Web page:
Can you remember when you were little and your parents used to tell you that there’s no such thing as a ‘small lie’ or a ‘big lie’ and how you would be in the same amount of trouble if you lied, no matter what it was about?
Chances are, like me, you do remember being taught that principle at home, at school and at church. Chances are, if you have kids, you are even repeating the lessons for a whole new generation.
Why then, are we all so seemingly unwilling to apply those same principles at work when dealing with misconduct and disciplinary enquiries?
When taking disciplinary action against an employee, managers often focus on whether or not the Company or any member of public suffered any direct or indirect prejudice as a result of the actions of the employee concerned. Although it is important to consider this and many other factors, it is not the main consideration – especially not in determining whether dismissal is a fair sanction.
After the introduction of the Labour Relations Act in 1995 (the LRA) , one of the earlier cases heard at the CCMA, confirmed that the decision to dismiss an employee should be based on the underlying legal principle. In this specific case, an employee had been dismissed for stealing a can of cooldrink from their employer (a restaurant). When the matter was heard at arbitration before the CCMA, one of the arguments led by the dismissed employee was that the sanction of dismissal was too harsh, especially when considering the value of the item stolen. The CCMA Commissioner did not agree and held that it is not about the materiality of the amount, but instead it is about the underlying principle – theft, which is related to other acts of dishonesty – that should be considered. The fact of the matter, was that the employee stole from their employer and this one singular act of misconduct, caused irreparable damage to the trust relationship between the employer and the employee. Trust, after all, forms the basis of the employment relationship.
In the general work context, it is important to bear this fact in mind when considering whether or not to take formal disciplinary action against an employee, and when considering what a fair sanction or penalty would be under the circumstances. If the employee lied about something – no matter what it was and no matter what their reasons for lying were – the underlying legal principle is that the employee was dishonest. The question that should follow logically then, is what is the impact of this dishonesty on the trust relationship? If the relationship has been permanently damaged, dismissal is often the only sanction possible.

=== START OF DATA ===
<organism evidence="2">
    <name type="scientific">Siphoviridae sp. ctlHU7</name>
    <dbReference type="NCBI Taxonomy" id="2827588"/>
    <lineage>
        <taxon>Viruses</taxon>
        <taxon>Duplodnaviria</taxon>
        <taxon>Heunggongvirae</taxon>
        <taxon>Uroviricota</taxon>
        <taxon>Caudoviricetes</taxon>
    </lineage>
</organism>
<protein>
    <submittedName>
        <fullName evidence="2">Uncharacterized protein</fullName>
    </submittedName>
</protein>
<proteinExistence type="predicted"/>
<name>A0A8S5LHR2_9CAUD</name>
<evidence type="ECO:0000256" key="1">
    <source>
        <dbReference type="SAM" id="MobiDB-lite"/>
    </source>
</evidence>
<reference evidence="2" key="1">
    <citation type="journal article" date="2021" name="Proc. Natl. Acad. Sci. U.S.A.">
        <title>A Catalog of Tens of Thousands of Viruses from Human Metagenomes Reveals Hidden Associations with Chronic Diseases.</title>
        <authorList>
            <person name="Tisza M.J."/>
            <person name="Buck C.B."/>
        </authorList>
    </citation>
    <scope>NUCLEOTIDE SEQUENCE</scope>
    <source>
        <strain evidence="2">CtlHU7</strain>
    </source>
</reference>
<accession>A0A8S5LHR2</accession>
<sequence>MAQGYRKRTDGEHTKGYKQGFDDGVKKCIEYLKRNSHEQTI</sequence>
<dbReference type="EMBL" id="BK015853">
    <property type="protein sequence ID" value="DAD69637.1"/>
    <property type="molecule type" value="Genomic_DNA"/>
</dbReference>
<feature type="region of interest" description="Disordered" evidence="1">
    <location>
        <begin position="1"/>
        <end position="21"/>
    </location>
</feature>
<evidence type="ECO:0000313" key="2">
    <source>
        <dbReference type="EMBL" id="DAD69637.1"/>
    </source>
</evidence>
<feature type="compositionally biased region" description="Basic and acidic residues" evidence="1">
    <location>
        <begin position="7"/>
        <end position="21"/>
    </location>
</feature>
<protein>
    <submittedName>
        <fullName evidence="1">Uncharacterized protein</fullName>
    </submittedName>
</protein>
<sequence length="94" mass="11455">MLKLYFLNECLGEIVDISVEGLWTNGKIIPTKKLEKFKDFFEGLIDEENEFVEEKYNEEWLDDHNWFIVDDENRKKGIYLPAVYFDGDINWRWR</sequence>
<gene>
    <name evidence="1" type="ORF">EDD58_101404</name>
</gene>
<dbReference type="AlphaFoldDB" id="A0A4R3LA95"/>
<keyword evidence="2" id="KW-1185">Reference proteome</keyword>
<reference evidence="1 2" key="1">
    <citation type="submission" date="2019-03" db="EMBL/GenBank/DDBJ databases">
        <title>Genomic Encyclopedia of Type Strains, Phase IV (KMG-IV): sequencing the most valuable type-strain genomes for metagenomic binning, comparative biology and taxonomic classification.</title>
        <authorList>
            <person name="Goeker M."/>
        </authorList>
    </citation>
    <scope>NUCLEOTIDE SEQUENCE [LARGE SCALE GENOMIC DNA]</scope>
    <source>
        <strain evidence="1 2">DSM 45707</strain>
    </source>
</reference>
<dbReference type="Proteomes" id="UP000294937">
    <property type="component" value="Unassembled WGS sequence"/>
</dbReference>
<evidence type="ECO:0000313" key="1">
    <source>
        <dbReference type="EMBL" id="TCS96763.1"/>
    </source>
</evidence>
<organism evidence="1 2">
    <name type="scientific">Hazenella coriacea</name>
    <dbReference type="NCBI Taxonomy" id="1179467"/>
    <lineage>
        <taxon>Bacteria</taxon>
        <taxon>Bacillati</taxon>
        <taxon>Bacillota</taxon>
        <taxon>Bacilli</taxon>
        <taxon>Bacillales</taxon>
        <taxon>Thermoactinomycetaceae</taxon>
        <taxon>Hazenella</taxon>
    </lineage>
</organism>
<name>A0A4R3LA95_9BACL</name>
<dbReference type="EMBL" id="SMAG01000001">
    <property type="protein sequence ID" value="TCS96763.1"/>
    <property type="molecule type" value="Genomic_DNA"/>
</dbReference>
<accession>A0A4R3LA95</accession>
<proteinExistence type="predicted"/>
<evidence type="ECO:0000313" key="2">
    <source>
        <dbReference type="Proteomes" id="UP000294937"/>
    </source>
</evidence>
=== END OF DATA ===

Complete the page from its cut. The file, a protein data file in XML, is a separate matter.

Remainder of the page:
Similarly, in matters where any amount of negligence is concerned, it is important to ask whether a reasonable person, given the same set of circumstances, would have acted differently. If the answer to that question is ‘yes’ then the underlying legal principle to be applied to the merits of the matter, is that the employee was negligent. Thereafter, the prejudice suffered by the Company or any other party, is considered – again, just because the prejudice was not significant it does not mean that the employee will not be dismissed, as there is a common law duty on employees to always act in good faith and in the best interests of their employer. In matters relating to negligence, the employee has usually breached this duty and acted in a manner that is contrary to the best interests of the employer.
So, the next time you need to consider taking disciplinary action against an employee, ask yourself what the underlying legal principle really is – is it negligence, dishonesty (including theft and fraud), dereliction of duty or just an ongoing disdain for the policies and procedures within the Company. Asking yourself this question will help you to differentiate between serious matters and those that require a less severe, corrective approach.
It is in your own best interests though, as well as those of your employer, that you get assistance and advice from an employment law professional.